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We're building an office for a small business, and the electrician is starting rough-in next week. I'm doing all of the low voltage wiring myself. We have electrician for 120V wiring.I have a dedicated space in utility room for 42U server rack.

At a minimum, the rack will include:

  • basic server running ubuntu server 12.04
  • dsl modem (12v wall wart)
  • router (12v wall wart)
  • 48 port switch
  • multi-function laser printer
  • 3 satellite boxes
  • 7 powered Cat6 to HDMI converter plates (12v wall wart)
  • 2 stereo receivers
  • multi-room home audio receiver
  • 2 bluRay DVD players
  • 2 IR remote repeaters (each has 12v wall wart)
  • 1 gateway device for garage doors (12v wall wart)

Totals:

  • 12x 12v wall warts
  • 11x 120v devices
  • 23 120v outlets required.

I will likely get 2 rackmount power strips, each having 12 120v receptacles. Can these 2 rackmount pwr strips be plugged into a regular 2-recepticle wall outlet, if the outlet is on it's own dedicated breaker?

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1  
With that load, probably. Go 20-amp (think NEMA 5-20 receptacles) –  ewwhite Jan 17 '13 at 15:34
    
20 Amps?? I have a Watguard Firewall, PaloAlto Firewall, 2 HP Proliant DL320 with 4 HDD each, 2 Cisco Catalyst, 2 UPS...at peak my two metered PDU shows 1 Amp of usage. Am I missing something in the calculation here? –  Alex Jan 17 '13 at 15:39
    
I would go with a 4-Plex rather than a 2 recepticle and bump to 30 amp. If you are like me, the power requirements will likely go up in the future and I like extra wingle room. Most rack mount power strips I've worked with are the regular 3 prong adapter so you should be fine. –  Harold Wong Jan 17 '13 at 15:43
10  
@Alex There is no way you're just pulling 1 or 2 amps for that lot. Not a chance. –  Dan Jan 17 '13 at 15:43
    
I think you're missing a fire suppression system, pulling the sort of load that lot must be really generating through a normal power supply, and possibly a working power meter. –  RobM Jan 17 '13 at 15:44

1 Answer 1

up vote 3 down vote accepted

First off, you're missing some key electrical equipment (a UPS!).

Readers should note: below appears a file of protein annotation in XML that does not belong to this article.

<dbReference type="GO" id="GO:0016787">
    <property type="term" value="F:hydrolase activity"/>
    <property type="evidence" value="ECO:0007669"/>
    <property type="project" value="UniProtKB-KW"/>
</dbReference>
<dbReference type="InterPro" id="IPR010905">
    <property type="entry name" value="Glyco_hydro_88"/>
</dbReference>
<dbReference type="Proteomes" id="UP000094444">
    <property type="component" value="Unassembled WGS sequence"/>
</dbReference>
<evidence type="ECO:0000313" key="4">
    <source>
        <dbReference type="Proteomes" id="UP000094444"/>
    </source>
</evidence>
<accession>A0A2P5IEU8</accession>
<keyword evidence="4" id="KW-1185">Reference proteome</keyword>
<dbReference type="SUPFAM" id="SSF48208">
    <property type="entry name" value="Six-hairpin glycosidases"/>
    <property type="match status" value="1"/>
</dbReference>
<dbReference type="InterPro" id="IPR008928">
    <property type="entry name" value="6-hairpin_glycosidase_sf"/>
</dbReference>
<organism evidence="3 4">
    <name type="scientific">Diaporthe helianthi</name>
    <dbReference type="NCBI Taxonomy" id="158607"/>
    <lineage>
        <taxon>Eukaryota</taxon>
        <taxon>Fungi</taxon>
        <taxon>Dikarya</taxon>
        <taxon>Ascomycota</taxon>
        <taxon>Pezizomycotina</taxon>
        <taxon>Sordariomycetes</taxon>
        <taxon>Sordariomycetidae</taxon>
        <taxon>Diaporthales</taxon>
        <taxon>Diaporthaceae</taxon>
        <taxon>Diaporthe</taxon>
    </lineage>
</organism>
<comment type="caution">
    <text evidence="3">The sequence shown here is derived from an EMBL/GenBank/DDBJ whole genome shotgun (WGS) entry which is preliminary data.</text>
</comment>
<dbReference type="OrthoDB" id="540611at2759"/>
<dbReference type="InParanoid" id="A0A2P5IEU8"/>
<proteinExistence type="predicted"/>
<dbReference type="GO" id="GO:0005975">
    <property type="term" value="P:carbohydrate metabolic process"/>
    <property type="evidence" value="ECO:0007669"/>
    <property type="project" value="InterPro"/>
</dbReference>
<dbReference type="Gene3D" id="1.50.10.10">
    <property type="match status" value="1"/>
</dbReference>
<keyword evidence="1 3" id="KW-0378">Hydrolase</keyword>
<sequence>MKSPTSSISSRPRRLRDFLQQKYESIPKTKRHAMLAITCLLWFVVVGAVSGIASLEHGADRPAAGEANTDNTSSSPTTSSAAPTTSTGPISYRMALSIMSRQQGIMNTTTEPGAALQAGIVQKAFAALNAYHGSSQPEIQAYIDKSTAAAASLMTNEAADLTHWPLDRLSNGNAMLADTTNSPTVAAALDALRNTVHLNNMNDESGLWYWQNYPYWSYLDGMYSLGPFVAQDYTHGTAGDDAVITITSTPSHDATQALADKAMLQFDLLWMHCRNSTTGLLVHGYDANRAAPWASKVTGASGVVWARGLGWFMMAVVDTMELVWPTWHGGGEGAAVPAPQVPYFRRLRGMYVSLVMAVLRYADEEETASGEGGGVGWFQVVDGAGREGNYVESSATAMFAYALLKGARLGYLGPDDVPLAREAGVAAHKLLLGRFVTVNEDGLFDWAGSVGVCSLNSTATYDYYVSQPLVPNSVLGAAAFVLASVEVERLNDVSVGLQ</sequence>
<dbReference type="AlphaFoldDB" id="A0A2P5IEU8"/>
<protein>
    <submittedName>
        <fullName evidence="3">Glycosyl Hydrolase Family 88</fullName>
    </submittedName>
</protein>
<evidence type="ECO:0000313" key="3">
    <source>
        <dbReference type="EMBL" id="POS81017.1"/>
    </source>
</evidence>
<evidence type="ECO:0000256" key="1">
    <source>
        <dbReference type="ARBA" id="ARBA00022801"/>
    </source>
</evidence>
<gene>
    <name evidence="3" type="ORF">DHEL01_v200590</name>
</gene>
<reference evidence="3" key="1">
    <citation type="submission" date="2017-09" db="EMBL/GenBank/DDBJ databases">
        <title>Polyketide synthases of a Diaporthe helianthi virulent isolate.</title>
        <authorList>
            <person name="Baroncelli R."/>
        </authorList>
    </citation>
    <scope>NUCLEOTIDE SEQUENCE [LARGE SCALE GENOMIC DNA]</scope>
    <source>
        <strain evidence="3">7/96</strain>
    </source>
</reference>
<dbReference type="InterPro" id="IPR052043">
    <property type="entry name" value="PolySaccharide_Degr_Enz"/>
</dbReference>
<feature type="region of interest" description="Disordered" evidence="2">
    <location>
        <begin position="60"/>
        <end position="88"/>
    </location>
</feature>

To determine UPS (and power circuit) requirements, calculate peak potential load:

  • Determine the amperage of each load source.
    This is usually printed somewhere on the device or in its specifications.
    If it's in Watts instead of Amps remember that power (watts) is voltage times amperage, and do the math.
  • Sum up the peak loads
  • Add 5% to 10% as a safety margin.

This tells you how much power you need for your equipment. Work with your electrician to select a UPS strategy (carrier-grade UPS system, or individual rack-mount units protecting individual circuits), and to determine how many circuits you need to install in order to safely supply that load (typically circuits are 20-amp, occasionally you see larger or smaller).


Now that you know how much power you'll be using, balance it. Some tips:

  • Inductive loads (air conditioners, anything with a motor) get their own circuit(s).
    (Don't connect these to a UPS, you'll regret it!)

  • High-Current loads (laser printers) get their own circuit(s).
    (Again, don't connect these to a UPS, you'll regret it!)

  • Don't load any circuit to 100% capacity -- leave yourself some headroom.
    (This becomes especially important when you wind up power-cycling the whole rack at once)

  • Unless it's key to the infrastructure, forget the home theater equipment.
    Plan and power this stuff separately unless it's getting connected to stuff in your rack and is a key part of your infrastructure.
    I don't know your application, but generally you don't see many home theaters in datacenters.

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